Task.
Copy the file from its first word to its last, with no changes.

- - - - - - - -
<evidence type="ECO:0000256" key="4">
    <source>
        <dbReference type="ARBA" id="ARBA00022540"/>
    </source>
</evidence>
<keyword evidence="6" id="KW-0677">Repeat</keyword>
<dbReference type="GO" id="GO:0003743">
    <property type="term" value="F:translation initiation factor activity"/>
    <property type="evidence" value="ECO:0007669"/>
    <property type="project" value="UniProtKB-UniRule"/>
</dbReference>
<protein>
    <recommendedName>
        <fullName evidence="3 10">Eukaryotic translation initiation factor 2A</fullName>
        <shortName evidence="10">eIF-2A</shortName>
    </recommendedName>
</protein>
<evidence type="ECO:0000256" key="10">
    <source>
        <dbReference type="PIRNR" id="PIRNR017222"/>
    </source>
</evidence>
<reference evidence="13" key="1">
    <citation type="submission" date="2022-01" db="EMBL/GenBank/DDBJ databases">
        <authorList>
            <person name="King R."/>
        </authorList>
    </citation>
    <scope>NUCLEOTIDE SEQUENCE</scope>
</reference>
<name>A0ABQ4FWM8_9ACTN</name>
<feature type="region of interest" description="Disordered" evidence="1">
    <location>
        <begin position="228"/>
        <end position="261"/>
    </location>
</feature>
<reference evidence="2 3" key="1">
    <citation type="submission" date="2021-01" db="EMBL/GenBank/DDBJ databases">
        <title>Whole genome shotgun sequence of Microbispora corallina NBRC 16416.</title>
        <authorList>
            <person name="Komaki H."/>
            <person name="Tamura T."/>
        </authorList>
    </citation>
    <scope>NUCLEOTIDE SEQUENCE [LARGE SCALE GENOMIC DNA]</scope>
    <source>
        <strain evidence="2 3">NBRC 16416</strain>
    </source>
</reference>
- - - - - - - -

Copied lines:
<evidence type="ECO:0000256" key="4">
    <source>
        <dbReference type="ARBA" id="ARBA00022540"/>
    </source>
</evidence>
<keyword evidence="6" id="KW-0677">Repeat</keyword>
<dbReference type="GO" id="GO:0003743">
    <property type="term" value="F:translation initiation factor activity"/>
    <property type="evidence" value="ECO:0007669"/>
    <property type="project" value="UniProtKB-UniRule"/>
</dbReference>
<protein>
    <recommendedName>
        <fullName evidence="3 10">Eukaryotic translation initiation factor 2A</fullName>
        <shortName evidence="10">eIF-2A</shortName>
    </recommendedName>
</protein>
<evidence type="ECO:0000256" key="10">
    <source>
        <dbReference type="PIRNR" id="PIRNR017222"/>
    </source>
</evidence>
<reference evidence="13" key="1">
    <citation type="submission" date="2022-01" db="EMBL/GenBank/DDBJ databases">
        <authorList>
            <person name="King R."/>
        </authorList>
    </citation>
    <scope>NUCLEOTIDE SEQUENCE</scope>
</reference>
<name>A0ABQ4FWM8_9ACTN</name>
<feature type="region of interest" description="Disordered" evidence="1">
    <location>
        <begin position="228"/>
        <end position="261"/>
    </location>
</feature>
<reference evidence="2 3" key="1">
    <citation type="submission" date="2021-01" db="EMBL/GenBank/DDBJ databases">
        <title>Whole genome shotgun sequence of Microbispora corallina NBRC 16416.</title>
        <authorList>
            <person name="Komaki H."/>
            <person name="Tamura T."/>
        </authorList>
    </citation>
    <scope>NUCLEOTIDE SEQUENCE [LARGE SCALE GENOMIC DNA]</scope>
    <source>
        <strain evidence="2 3">NBRC 16416</strain>
    </source>
</reference>